So, then, we see that the “right” position, that held by the one who is not weak in faith, is that all foods are good to eat. However, not all are strong in faith in this way. There are some whose minds have not yet worked out all the implications of the gospel of faith that has brought them salvation. Paul does not strongly rebuke this one who is weak in faith for his lack of mature understanding, but rather admonishes both the strong and the weak to live in peace about such a matter as this. It is not a large enough issue to cause division and separation.
It is important to understand the nature of this weakness of faith. The brother here who is weak in faith is still rather strong in faith in the large picture. The assumption here most certainly is that both sides of the issue hold firmly to a salvation that is of faith. If the one weak in faith were not understanding that justification was by faith, still clinging to works of the law, then Paul would most certainly strongly reprove such a position as he did early in the book. Likewise if a man here thought that the law was the means of inner renewal and regeneration, not understanding the need of dependence upon the Spirit of God by faith, then Paul would also no doubt bring a strong rebuke.
But the faith in such essential matters is well assumed here; God is the master of both parties; both are Christian brothers. Moreover, this is not a great moral problem that is present in the Roman church, such as we at times find elsewhere in the churches of the New Testament. Whether a person eats certain foods or not is not so big a deal as, say, sexual impurity, stealing, lying, etc. It is not even on the same level as such a matter as submission to governmental authority, which Paul has just discussed. In many ways, the matter of what foods to eat is irrelevant as a question of morality. It is important to understand these factors of the situation in order not to twist or misunderstand what Paul is teaching. But when the situation is as we find it here, then the important advice of Paul is that of loving acceptance and gentle understanding from both sides.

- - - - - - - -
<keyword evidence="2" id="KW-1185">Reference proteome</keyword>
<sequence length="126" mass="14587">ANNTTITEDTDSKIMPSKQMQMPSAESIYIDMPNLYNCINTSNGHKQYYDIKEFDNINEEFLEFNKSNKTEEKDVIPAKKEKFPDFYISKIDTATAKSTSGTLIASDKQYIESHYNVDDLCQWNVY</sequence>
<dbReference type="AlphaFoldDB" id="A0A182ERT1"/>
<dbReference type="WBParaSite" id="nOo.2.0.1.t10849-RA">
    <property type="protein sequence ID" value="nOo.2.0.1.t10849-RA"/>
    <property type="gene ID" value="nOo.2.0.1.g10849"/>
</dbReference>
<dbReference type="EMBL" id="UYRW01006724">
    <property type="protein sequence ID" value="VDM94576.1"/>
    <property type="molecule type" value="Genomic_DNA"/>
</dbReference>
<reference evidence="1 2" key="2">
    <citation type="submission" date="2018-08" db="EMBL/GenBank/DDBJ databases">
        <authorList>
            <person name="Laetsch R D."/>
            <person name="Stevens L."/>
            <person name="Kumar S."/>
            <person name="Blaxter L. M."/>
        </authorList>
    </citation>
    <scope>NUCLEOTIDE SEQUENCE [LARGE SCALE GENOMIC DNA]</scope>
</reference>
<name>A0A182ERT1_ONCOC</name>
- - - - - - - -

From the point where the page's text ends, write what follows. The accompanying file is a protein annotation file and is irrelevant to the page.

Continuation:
This matter of regulations of diet is then accompanied by another debated issue: